My father-in-law, though never personally impacted, used to say something was wrong in the world when a parent outlived a child. He said he never wanted to be a member of such an exclusive club. Our nephew, his grandson, died this week at the age of 47. David is (I can't bring myself yet to say "was") the son of my husband's brother and sister in law. His passing leaves behind a wife of 25 years and two college-aged daughters. Mary, Kelsey, and Emily comprise his immediate family. They lived through his six-year battle (although at times it felt like a full on war) to hold his cancer at bay. This past spring his sweet girls surprised their parents with a trip to the Dominican Republic for a wedding vow renewal ceremony. The event was a demonstration of hope for the future of this man and his family... now it will go in to their arsenal of precious memories. I've been thinking of the domino effect caused by a death. It's like the proverbial ripple effect from a stone thrown into a body of water or more aptly the seismic waves emanating from the epicenter of an earthquake. The initial impact is at the center, the nucleus- the nuclear family. Then come the ripples- David's parents and sister are left to struggle with this loss, people who have known him all his days. Their brothers, sisters, husband, and children who not only love David, but grieve for the pain of their parents and siblings. Followed by cousins, nephews, nieces, aunts and uncles, and an array of friends who comprise outer ripples in this sea of love. My husband and I, my step-son and his wife, are members of the outer band of ripples and waves. We have fretted for years about the impact of the stress and strain of this ugly illness on Joe and Sue, David’s parents. At the funeral service I overheard low whispers of - ”But for the grace of God there go I”. I don’t know and don’t want to anticipate how I would handle the loss of one of my children or grandchildren. It’s an exclusive club to which I don’t want to ever be a member. It defies the natural order of life. I don’t know how David’s family will cope with their loss. All I do know, however, after observing the Standing Room Only crowd at the funeral service, is that there are a lot of ripples emanating from the epicenter of that Kitchens Clan and a lot of love. So much love. I am hoping that love and support from those ripples can carry them through.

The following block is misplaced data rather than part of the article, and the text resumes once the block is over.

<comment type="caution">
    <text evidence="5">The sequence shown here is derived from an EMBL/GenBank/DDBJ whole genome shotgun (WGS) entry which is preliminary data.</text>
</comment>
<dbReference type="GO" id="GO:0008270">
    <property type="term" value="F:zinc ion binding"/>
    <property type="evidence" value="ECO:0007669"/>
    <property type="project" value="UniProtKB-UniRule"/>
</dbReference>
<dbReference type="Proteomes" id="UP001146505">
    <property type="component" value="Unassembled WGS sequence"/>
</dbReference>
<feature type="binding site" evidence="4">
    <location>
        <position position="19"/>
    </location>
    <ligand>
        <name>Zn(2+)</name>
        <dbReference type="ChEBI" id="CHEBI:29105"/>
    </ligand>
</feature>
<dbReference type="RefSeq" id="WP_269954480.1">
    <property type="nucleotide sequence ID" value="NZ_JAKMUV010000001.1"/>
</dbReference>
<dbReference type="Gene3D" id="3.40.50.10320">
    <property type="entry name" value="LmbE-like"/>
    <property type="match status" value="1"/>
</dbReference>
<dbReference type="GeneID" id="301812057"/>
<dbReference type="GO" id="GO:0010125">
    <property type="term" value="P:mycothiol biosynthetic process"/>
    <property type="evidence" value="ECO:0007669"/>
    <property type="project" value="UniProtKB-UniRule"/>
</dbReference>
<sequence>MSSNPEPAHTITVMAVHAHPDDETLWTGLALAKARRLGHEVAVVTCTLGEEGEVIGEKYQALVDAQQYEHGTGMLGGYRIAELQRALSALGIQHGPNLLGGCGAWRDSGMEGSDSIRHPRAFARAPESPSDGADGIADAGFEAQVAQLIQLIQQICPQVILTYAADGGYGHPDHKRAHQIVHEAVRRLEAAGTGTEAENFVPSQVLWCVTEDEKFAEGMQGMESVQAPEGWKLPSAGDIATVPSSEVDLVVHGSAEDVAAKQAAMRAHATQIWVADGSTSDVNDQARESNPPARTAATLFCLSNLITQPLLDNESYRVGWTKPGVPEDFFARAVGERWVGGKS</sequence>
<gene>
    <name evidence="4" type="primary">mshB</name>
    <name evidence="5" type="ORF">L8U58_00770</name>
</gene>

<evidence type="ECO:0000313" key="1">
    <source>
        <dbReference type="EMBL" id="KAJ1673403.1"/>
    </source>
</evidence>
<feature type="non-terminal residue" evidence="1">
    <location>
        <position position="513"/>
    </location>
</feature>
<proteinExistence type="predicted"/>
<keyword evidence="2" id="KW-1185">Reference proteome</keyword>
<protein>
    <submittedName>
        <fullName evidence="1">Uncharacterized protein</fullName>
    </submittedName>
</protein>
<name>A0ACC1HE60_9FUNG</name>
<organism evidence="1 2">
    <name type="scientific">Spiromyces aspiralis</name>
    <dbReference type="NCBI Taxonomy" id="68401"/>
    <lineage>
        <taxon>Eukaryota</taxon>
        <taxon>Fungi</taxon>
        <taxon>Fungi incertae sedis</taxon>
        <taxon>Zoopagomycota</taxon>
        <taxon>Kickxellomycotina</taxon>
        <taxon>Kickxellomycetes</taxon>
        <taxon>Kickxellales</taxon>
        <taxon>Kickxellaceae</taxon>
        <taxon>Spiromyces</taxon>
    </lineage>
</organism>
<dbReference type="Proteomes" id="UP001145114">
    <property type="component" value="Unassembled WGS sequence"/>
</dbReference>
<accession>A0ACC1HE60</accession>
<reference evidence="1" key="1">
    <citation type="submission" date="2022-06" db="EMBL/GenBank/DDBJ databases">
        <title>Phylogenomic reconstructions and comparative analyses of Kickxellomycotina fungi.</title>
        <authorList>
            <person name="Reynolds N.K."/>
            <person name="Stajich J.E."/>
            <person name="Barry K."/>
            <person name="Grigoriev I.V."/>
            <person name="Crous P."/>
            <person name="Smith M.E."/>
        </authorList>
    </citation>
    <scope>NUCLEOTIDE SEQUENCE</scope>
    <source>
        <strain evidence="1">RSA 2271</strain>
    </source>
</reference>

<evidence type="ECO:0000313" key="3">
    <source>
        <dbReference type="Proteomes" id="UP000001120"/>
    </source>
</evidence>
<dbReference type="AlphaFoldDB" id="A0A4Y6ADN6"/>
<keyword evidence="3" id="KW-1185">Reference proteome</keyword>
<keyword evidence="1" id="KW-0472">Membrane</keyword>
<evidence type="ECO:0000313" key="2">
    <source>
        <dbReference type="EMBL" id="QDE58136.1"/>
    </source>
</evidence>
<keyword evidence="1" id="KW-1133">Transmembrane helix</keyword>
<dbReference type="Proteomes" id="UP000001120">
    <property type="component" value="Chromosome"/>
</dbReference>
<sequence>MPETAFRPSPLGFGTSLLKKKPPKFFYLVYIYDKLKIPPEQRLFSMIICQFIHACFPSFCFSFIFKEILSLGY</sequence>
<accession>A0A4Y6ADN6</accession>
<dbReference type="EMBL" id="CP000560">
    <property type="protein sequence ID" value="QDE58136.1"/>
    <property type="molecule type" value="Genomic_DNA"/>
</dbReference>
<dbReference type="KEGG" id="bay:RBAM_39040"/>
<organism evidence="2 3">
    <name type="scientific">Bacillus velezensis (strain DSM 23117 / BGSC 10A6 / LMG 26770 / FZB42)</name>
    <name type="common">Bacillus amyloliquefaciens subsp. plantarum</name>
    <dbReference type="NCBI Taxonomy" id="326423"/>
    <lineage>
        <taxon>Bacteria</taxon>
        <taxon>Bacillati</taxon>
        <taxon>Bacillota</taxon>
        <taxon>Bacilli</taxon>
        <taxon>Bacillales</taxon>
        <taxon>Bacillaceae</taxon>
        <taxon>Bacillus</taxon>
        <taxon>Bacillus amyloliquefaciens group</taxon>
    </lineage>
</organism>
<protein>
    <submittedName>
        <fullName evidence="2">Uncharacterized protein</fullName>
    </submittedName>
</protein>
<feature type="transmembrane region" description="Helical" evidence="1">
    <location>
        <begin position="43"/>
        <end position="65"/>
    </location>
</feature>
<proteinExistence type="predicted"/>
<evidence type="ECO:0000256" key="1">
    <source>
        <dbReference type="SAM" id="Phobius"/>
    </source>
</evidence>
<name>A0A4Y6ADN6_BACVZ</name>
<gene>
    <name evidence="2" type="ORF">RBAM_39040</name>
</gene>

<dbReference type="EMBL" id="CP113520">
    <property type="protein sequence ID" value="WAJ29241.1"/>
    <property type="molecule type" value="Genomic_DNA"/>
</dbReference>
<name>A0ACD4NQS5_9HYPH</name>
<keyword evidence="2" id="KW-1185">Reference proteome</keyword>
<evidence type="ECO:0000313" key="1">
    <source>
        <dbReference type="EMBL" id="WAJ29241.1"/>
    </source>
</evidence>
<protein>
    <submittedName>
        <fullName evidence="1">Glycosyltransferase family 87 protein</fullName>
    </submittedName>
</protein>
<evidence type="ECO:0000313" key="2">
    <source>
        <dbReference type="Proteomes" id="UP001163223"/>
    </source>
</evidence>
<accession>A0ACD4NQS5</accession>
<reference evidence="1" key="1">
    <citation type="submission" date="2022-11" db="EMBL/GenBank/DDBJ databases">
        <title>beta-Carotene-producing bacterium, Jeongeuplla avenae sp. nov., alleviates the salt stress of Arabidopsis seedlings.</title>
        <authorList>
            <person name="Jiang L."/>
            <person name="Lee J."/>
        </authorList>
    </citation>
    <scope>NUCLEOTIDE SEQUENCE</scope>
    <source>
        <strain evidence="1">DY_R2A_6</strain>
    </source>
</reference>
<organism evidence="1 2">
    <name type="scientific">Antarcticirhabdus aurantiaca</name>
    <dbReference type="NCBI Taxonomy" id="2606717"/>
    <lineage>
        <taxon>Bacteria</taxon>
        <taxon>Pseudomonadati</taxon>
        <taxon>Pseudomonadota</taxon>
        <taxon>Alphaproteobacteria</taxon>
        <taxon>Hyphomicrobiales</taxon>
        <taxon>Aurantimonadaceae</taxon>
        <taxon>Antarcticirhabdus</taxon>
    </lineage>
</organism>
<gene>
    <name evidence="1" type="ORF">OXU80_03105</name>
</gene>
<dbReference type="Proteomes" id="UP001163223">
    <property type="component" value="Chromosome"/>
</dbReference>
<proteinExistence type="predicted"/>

I’m conducting a poll. (Since my husband and I own a market research firm I default to collecting data when I have a question.)
So on to question 1-Within the past 12 months, have you participated in a holiday family gathering? (Of course, many of us will cite the just past Thanksgiving/Christmas/Hanukkah festivities as just such an occasion).
Question 2-How were the family dynamics at said holiday occasion? Aside from being a nosey pollster, my questions stem from an article I read in the New York Times about what they have officially dubbed “Family Jet Lag”. The following is an excerpt:
The holidays mean large extended family gatherings, hours of cooking and a group of people who don’t typically interact in person, all confined to one location and trying to act festive. It’s the reality show version of your family. When you return from your holiday visit, you may be exhausted for days afterward, finding it hard to focus and return to your regular routine. It feels as if you took the red-eye from Phoenix, but in reality it was a quick one-hour flight from Cleveland. This is family jet lag.